Since being hired on May 21st, 2014 as the general manager of the Vancouver Canucks, Jim Benning has signed 53 unrestricted free agents. That number is inflated by depth signings, but there have been some key ones worth analyzing over his tenure.
What I am going to focus on primarily are players that played at least one entire season for an NHL team prior to signing with the Canucks. The player also had to be signed with the intention of playing with the Canucks, rather than the Utica Comets. That would exclude guys like Tyler Graovac, Zack MacEwen and Brogan Rafferty, among others.
Once you apply those parameters to his UFA signings, you are left with 17 players on your list. I think the fairest way to judge a signing is to try and understand the context it was made in, assess the number of years in the term of the contract, consider the Salary Cap hit, and then review player performance.
Let’s start with the worst.
If you want to unite Canucks’ Nation all you have to do is say two words...Loui Eriksson. There is really nothing else to say except this is Jim Benning’s worst free agent signing ever.
By the time the 2016 offseason rolled around, the promises of the Willie Desjardins era had crashed and burned. Desjardins had guided the Canucks back into a playoff spot in his first year as coach during the 2014-15 season but the postseason ended quickly in a first round exit at the hands of Micheal Ferland and the Calgary Flames.
The 2015-16 season was a disaster. Rookies like Jake Virtanen and Jared McCann were force-fed into the line-up. The Sedin brothers began their descent toward retirement. Radim Vrbata disappeared. Alex Burrows and Chris Higgins disintegrated. Everyone except ownership and maybe Trevor Linden and Jim Benning knew that the glory period was over.
In an effort to continue to try and compete for a playoff spot during the Sedins waning years, Benning had two players in mind. Once first target Milan Lucic gave a quick no-thank-you, the hunt was on to nab Eriksson.
In the context of finding a new winger for the Sedins with the goal of trying to make the playoffs again signing Eriksson made sense. The three of them had played together on the same line internationally for Sweden and had shown some success in their brief time together. Eriksson was coming off a 30 goal, 63 point season playing with the Boston Bruins. He had been a reliable goal scorer during his NHL career including a career high 36 lamp-lighters with the Dallas Stars in 2008-09.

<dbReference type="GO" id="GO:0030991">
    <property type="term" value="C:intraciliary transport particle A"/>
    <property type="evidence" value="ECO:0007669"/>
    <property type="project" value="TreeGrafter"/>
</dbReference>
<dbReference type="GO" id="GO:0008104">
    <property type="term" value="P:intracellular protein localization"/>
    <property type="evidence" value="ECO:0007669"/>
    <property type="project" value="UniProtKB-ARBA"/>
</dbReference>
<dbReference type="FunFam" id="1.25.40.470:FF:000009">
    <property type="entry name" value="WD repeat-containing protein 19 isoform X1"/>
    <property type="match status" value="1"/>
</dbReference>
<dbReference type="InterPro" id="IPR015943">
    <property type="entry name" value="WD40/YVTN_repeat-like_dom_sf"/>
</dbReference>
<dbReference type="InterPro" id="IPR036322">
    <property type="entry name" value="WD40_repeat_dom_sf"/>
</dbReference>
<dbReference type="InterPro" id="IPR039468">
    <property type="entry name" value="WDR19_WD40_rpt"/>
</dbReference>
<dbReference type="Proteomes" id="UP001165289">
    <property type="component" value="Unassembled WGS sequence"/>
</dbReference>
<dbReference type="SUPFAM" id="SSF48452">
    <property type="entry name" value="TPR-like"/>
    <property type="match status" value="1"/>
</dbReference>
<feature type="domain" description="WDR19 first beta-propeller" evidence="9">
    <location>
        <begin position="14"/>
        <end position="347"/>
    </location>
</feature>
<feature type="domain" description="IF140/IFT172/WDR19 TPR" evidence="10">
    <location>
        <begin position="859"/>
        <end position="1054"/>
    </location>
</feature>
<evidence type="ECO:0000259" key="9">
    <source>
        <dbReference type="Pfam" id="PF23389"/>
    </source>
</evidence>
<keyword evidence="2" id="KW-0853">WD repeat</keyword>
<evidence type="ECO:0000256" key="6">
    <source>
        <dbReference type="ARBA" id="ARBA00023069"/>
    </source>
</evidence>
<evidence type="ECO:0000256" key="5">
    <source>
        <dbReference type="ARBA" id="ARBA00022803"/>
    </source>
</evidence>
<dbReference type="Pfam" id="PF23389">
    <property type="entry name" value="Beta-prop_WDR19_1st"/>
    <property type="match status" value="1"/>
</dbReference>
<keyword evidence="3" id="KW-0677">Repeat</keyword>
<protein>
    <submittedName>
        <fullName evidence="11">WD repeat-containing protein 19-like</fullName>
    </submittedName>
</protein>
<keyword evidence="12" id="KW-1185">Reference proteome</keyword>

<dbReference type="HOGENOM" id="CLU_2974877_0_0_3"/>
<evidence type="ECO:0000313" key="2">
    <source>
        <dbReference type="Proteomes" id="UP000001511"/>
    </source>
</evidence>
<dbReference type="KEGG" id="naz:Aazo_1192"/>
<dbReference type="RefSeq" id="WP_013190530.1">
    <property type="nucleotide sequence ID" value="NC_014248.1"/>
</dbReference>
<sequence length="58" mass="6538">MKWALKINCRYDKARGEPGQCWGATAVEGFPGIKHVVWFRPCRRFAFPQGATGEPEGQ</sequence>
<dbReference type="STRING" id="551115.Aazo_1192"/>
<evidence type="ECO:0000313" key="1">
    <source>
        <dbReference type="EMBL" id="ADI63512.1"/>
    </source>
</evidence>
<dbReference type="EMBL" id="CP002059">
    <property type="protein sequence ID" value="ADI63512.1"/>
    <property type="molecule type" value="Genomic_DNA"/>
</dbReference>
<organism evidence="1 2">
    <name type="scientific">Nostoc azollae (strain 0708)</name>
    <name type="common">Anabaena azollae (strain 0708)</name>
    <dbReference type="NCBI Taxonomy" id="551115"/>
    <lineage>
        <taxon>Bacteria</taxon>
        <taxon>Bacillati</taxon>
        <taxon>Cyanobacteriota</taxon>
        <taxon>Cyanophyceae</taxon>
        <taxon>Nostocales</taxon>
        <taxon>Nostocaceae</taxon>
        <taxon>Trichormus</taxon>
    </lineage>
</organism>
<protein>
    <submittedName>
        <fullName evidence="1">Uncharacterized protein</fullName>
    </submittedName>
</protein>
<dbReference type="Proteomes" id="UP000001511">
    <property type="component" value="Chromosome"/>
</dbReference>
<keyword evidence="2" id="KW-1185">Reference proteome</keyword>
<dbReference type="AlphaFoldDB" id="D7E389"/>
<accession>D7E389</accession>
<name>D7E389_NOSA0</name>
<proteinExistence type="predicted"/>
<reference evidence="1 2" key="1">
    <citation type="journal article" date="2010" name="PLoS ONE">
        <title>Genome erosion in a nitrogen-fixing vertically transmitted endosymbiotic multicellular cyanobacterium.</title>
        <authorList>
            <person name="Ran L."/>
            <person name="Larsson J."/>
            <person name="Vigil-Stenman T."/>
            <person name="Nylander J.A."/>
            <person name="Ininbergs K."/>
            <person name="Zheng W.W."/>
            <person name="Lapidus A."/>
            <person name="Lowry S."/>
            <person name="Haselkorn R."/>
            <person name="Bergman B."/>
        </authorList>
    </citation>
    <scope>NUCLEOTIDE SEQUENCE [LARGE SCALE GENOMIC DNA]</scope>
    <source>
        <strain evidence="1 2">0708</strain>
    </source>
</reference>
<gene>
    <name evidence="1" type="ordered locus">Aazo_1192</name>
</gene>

Just maybe ownership was right. Maybe the trio would ignite as a top first line and Rogers Arena would be full of playoff cash again. Maybe Eriksson would hit 40 goals for the first time in his career depositing brilliant Sedin-to-Sedin-to-Eriksson passes into opposition nets.
But then this happened in his first game and it never really got any better.
Loui Eriksson kicks off his Canucks tenure with an own goal pic.twitter.com/2hTHpZ0WTl— Pete Blackburn (@PeteBlackburn) October 16, 2016
The $ 6-million cap hit Eriksson signed for was in line with the other signings made on or about that fateful July 1st, 2016 day. If 30-goal-a-season Loui had arrived at YVR no one would have complained. The main issue most fans had with the signing was the direction it indicated the club was headed in. Instead of a tear-down and rebuild they were going to try and make the playoffs instead. The six-year term was a problem but no one thought it would be a significant issue until year four of the contract at the earliest.
No one really could have predicted it would turn out as badly as it has. It is almost as if Eriksson, upon signing the six-year deal with the Canucks completely lost any offensive abilities he ever possessed. Perhaps he used a pen made out of kryptonite.
The problematic fourth year has now arrived as expected but not after three years of 30 goal seasons but instead after 32 goals total in three seasons. This season Eriksson has tallied one lonely goal in the 17 games he has suited up for. Even when he plays he only gets an average ice time of under 10 minutes a game. He has no offensive game to speak of. He doesn’t play physical. He is not really that good a penalty killer any more either. He is a man on death row awaiting the call to the waiver wire to end his NHL career. The call will likely come sooner than later.